Data often are formed of multiple modalities, which jointly describe the...

Variational inference with a quantum computer

Inference is the task of drawing conclusions about unobserved variables ...

Code Repositories


Variational Autoencoder with Normalizing Flows

view repo


Implementation of

view repo


Implementation of Normalizing flows on MNIST

view repo

1 Introduction

There has been a great deal of renewed interest in variational inference as a means of scaling probabilistic modeling to increasingly complex problems on increasingly larger data sets. Variational inference now lies at the core of large-scale topic models of text (Hoffman et al., 2013), provides the state-of-the-art in semi-supervised classification (Kingma et al., 2014), drives the models that currently produce the most realistic generative models of images (Gregor et al., 2014, 2015; Rezende et al., 2014; Kingma & Welling, 2014), and are a default tool for the understanding of many physical and chemical systems. Despite these successes and ongoing advances, there are a number of disadvantages of variational methods that limit their power and hamper their wider adoption as a default method for statistical inference. It is one of these limitations, the choice of posterior approximation, that we address in this paper.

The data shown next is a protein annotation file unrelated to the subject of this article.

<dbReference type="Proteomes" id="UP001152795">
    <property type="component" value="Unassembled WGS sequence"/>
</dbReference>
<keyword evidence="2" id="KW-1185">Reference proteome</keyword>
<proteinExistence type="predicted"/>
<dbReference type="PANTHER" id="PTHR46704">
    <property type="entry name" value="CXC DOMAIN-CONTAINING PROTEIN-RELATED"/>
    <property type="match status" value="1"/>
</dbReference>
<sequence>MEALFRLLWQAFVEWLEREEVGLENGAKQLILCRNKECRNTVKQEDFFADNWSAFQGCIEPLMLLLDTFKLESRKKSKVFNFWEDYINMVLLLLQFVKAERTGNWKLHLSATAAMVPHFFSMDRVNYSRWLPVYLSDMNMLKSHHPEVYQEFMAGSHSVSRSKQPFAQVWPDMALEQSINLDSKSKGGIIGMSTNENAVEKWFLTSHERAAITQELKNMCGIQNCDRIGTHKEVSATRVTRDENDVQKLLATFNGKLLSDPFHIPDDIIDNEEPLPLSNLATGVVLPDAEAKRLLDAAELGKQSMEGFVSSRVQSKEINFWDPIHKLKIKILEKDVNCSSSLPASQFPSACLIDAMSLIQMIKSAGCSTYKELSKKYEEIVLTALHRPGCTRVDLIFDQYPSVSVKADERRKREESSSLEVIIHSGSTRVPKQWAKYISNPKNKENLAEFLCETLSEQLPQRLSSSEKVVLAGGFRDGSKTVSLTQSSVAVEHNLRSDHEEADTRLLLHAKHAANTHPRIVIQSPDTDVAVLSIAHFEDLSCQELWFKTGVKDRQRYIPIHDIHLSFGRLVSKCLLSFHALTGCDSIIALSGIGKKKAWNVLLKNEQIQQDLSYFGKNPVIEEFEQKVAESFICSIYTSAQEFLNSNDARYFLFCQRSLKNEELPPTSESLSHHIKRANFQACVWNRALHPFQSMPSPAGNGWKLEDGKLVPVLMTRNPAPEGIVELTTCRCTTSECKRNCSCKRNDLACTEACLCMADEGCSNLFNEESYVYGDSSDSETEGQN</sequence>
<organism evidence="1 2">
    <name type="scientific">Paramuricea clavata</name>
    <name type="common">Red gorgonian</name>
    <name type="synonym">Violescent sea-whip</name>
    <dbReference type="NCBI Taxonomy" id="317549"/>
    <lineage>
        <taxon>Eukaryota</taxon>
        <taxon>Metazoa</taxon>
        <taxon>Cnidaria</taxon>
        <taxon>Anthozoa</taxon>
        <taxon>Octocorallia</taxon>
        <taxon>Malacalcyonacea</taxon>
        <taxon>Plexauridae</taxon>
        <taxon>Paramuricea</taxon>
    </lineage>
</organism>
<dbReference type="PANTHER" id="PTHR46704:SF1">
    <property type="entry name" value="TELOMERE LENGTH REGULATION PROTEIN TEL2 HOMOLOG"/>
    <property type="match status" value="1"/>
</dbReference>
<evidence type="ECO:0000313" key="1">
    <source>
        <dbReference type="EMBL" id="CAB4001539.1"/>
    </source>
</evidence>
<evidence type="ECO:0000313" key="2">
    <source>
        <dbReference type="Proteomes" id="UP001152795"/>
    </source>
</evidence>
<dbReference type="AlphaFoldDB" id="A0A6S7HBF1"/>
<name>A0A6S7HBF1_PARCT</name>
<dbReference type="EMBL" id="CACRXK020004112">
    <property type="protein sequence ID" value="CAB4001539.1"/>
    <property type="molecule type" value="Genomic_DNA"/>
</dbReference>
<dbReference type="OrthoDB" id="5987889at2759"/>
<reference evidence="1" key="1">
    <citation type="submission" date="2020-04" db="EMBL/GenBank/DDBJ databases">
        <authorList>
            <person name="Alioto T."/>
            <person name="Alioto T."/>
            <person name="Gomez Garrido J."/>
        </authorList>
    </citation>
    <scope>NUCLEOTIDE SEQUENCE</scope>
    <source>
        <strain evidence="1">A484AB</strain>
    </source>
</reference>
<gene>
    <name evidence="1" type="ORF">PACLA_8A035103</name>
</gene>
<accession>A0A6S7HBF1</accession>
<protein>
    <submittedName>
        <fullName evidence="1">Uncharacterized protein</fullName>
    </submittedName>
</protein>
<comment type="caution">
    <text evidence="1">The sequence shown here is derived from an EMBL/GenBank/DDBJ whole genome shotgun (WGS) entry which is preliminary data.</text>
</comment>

Variational inference requires that intractable posterior distributions be approximated by a class of known probability distributions, over which we search for the best approximation to the true posterior. The class of approximations used is often limited, e.g., mean-field approximations, implying that no solution is ever able to resemble the true posterior distribution. This is a widely raised objection to variational methods, in that unlike other inferential methods such as MCMC, even in the asymptotic regime we are unable recover the true posterior distribution.